|A gentleman of the tin can brigade|
But peerless as she is and tempting as is the sight of beauty and wine, the lady thinks the liquid she is about to taste not with half so tumultuous and pleasurable anticipations as the gentleman of the tin-can brigade as he makes a fat find of stale beer in the discarded keg in front of the saloonist's door. Already provided with a cigar stump from the gutter, he has now made a discovery that to him is more than jewels and fine raiment. There is enough of the flat extract of hops in the keg to fill the can, and ecstasy— yes, unspeakable joy— is imprinted on his features. He has a withering contempt for cold victuals now, and he would scoff at champagne. Safely to the nearest alley will he hie him, and there alone and unaided will he engine in a Bacchanalian revelry that will not cease till the tin vessel is emptied thrice and again. He will attempt no style in drinking. He will simply hoist the can with both hands, and not until it has been replenished and drained many times will he sleep, to be awakened rudely by the policeman, who will hammer the soles of his feet with the stinging club.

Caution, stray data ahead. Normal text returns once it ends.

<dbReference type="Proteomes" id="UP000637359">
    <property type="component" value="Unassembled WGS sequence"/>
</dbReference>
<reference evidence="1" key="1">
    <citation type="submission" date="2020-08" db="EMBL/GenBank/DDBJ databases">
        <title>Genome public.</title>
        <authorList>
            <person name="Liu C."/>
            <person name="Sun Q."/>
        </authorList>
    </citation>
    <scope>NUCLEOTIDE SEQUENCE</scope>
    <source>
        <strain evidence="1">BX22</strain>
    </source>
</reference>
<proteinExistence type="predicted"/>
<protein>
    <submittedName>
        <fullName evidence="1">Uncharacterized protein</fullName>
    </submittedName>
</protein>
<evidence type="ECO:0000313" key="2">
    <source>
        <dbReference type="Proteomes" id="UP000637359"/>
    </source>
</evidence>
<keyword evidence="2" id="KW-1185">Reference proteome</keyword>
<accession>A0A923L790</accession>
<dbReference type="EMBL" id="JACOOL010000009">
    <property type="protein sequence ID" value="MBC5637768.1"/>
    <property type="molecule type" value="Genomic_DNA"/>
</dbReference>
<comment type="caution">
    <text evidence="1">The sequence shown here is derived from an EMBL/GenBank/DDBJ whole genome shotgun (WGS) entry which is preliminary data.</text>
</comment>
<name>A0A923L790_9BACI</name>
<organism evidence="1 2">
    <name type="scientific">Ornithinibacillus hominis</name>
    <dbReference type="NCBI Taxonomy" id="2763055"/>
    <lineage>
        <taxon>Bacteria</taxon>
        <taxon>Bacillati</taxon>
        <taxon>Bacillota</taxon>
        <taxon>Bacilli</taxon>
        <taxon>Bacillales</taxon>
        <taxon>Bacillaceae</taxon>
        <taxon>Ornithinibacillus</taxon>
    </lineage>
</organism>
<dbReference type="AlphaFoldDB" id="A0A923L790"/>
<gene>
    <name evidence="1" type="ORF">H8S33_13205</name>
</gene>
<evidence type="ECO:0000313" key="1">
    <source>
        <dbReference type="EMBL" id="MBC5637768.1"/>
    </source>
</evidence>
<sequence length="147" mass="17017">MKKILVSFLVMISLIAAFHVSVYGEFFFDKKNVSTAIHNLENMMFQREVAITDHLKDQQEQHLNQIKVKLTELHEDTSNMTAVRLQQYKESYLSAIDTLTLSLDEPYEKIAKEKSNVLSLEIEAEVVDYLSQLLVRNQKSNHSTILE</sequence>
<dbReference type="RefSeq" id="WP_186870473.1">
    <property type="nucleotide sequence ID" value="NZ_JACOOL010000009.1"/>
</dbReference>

St. Paul Daily Globe
July 28, 1889
Reminds me of the juice served at certain lowbrow bars — either as punishment or prize — consisting of all the spills that accumulate in bar mats, a sickly prank juice of commingled whiskey, energy drinks, cordials, vodka, shot slops, deflated beer foam, melted ice, and whatever else didn't stay in the glass.
Goes well with:
- George Ade's 1931 musings on The Depth of a Drink.
- Paul M. Angle on The Barkeeper's Favorite Weapon.
- Sometimes writers have favorite weapons too.
- Speaking of prank juice, Tabasco in the applejack has a long history...